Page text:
Why I hate having /tmp as a tmpfs

April 5, 2012

There is a recent move in Linux to turn /tmp into a tmpfs. As a sysadmin, I am afraid that I have a visceral dislike of this (and always have).

The core problem with a RAM-backed /tmp is that it creates a new easy way to accidentally DOS your machine. When /tmp is only a disk, it's pretty clear how much space you have left and filling up /tmp is only a minor to moderate inconvenience. When /tmp is backed by RAM, filling up /tmp means driving your machine out of memory (something that Linux generally has an explosive reaction to). Worse, how much /tmp space you really have is unpredictable because it depends on how much RAM you need for other things. In theory this might be predictable, but in practice RAM demands are subject to abrupt and rapid swings as programs start and stop and change what they're doing.

(Even without a bad reaction from the Linux kernel to an OOM, an OOM situation is both worse and more wide-ranging than having /tmp or even the root filesystem run out of space. Being out of memory affects pretty much everything on the machine, and that's assuming you don't have enough swap space to cause your machine to melt down.)

This is bad enough on a single-user machine, where at least you are only blowing your own foot off when you DOS the machine through an accidental OOM because you (through old habits) or your program (through not being revised to the latest nominal standards) innocently put something sufficiently large in /tmp. On shared multi-user machines, it's pretty close to intolerable; the damage done is much larger and so is the chances of it happening, since all you need is one person to have one accident.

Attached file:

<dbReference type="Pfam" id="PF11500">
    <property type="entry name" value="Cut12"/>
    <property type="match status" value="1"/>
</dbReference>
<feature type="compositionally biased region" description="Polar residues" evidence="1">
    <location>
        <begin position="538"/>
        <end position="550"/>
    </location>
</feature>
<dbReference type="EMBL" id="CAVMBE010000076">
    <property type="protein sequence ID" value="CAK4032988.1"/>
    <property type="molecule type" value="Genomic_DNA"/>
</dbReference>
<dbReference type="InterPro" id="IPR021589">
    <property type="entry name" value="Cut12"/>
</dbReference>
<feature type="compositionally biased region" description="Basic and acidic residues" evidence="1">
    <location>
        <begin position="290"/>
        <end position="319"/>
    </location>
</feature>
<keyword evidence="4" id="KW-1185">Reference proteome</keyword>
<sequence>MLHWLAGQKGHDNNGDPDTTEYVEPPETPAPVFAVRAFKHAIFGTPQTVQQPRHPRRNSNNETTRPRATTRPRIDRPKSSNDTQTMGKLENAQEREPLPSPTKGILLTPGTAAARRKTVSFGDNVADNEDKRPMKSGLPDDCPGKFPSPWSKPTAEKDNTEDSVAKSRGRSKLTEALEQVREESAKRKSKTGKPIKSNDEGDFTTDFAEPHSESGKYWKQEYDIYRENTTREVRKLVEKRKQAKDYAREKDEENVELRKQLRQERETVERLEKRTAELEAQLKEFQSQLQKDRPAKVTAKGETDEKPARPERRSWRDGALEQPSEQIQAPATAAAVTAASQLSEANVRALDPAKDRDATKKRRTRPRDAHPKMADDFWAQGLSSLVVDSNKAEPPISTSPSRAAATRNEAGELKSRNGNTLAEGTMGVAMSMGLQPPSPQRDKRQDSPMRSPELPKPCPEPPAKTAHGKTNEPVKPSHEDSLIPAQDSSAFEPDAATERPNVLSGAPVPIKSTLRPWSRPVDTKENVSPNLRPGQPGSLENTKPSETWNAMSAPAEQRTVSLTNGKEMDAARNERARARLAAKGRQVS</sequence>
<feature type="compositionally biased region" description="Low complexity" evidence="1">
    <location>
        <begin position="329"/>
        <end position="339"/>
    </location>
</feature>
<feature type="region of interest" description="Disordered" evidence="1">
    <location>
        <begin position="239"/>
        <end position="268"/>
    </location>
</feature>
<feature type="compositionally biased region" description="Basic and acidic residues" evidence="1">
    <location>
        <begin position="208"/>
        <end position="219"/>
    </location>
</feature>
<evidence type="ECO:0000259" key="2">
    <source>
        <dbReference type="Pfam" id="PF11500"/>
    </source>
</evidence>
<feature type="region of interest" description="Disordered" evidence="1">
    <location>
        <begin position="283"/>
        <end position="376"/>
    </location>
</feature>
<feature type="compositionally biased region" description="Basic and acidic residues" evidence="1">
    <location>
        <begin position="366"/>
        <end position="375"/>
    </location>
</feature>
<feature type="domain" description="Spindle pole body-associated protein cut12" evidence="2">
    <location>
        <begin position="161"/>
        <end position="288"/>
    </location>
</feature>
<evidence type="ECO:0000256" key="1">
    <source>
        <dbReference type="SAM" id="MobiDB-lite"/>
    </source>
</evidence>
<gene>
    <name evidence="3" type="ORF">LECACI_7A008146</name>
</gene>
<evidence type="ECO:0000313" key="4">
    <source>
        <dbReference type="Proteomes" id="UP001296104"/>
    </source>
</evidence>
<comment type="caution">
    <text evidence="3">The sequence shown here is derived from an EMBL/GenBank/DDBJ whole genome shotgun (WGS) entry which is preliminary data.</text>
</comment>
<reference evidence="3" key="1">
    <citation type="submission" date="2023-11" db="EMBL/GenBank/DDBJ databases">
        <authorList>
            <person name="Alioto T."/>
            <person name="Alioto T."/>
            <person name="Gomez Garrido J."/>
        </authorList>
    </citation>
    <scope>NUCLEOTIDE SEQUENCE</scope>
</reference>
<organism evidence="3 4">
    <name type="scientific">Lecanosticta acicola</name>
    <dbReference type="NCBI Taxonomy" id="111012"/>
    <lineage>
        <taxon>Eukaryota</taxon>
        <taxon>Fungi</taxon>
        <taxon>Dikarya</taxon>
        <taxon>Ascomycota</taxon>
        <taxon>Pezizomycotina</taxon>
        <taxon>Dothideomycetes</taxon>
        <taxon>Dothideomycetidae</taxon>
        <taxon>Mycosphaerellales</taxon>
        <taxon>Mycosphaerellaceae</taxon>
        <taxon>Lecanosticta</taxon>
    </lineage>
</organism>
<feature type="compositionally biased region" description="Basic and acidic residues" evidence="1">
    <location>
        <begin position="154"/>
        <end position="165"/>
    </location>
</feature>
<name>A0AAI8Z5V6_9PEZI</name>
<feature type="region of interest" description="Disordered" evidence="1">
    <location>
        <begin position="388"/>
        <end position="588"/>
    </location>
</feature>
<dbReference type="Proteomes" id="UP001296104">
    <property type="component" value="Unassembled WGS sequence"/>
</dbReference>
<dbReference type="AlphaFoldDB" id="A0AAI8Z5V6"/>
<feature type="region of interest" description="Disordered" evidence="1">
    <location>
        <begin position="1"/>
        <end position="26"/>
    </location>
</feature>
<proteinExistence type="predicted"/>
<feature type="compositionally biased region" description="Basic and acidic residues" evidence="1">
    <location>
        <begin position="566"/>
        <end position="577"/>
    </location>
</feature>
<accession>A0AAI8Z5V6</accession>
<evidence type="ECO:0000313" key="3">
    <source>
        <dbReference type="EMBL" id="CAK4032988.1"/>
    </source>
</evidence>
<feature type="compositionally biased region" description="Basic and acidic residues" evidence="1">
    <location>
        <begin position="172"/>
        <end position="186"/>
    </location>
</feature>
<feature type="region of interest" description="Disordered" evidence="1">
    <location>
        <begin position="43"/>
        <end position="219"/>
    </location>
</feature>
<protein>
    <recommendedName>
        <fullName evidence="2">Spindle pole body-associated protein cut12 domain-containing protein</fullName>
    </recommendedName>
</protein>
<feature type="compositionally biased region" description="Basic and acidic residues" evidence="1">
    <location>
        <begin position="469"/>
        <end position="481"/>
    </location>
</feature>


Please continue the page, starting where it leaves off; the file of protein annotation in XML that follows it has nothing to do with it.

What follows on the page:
(By the way, this is not theoretical. We have had people put multi-gigabyte temporary files in /tmp, especially on our compute servers. Sometimes they manage to fill /tmp up, even though it has many gigabytes of disk space.)

Ultimately, what making /tmp into a tmpfs does in practice is to make the machine more fragile. How much more fragile depends on what happens on the machine, but it's undeniably more fragile. I don't like things that make my machines more fragile, so I don't like this.

By the way I'm aware that other systems (such as Solaris) did this years ago. I didn't like this transition on them either, for exactly this reason. I consider it a really good thing that only staff can log on to our Solaris machines, because a RAM-backed /tmp makes them too fragile for me to be happy with general access to Solaris.

(See also SysAdmin1138.)

Sidebar: the right way to do this transition

It's really simple: make a new /tmpfs mount point that is, well a tmpfs. The latest new standards make it clear that any number of programs need revising anyways to put their data in the right place; while you are revising those programs, you can perfectly well make them use /tmpfs when appropriate. And the result does not blow people's feet off when they continue following decades of user behavior and program defaults. If you want and it makes you feel better, you can then make /tmp into a symlink to /var/tmp.

(As usual, this is certain Linux people not solving the real problem.)


Comments on this page:

From 87.118.135.130 at 2012-04-05 03:05:35:

Exhausting machine's memory can be easily prevented with the "size" mount switch. Here is a sample from /etc/fstab

none /tmp tmpfs size=400m 0 0

//vaLentin

From 131.58.64.193 at 2012-04-05 06:42:04:

Same with Solaris: "swap - /tmp tmpfs - yes size=16384m". If there wasn't a limit, any user or run away program could DOS the server.

I would be happier if there was some sort of Hierarchical File System where "extra" RAM could be used for /tmp speed benefits up to a limit, after which it went to disk.

From 70.31.29.25 at 2012-04-05 07:25:02:

With regards to the OOM, I wish that the default would be not to overcommit memory. I believe this is the default in both Solaris and FreeBSD, and it seems to work just fine there, so I'm not why the Linux folks decided to allow it.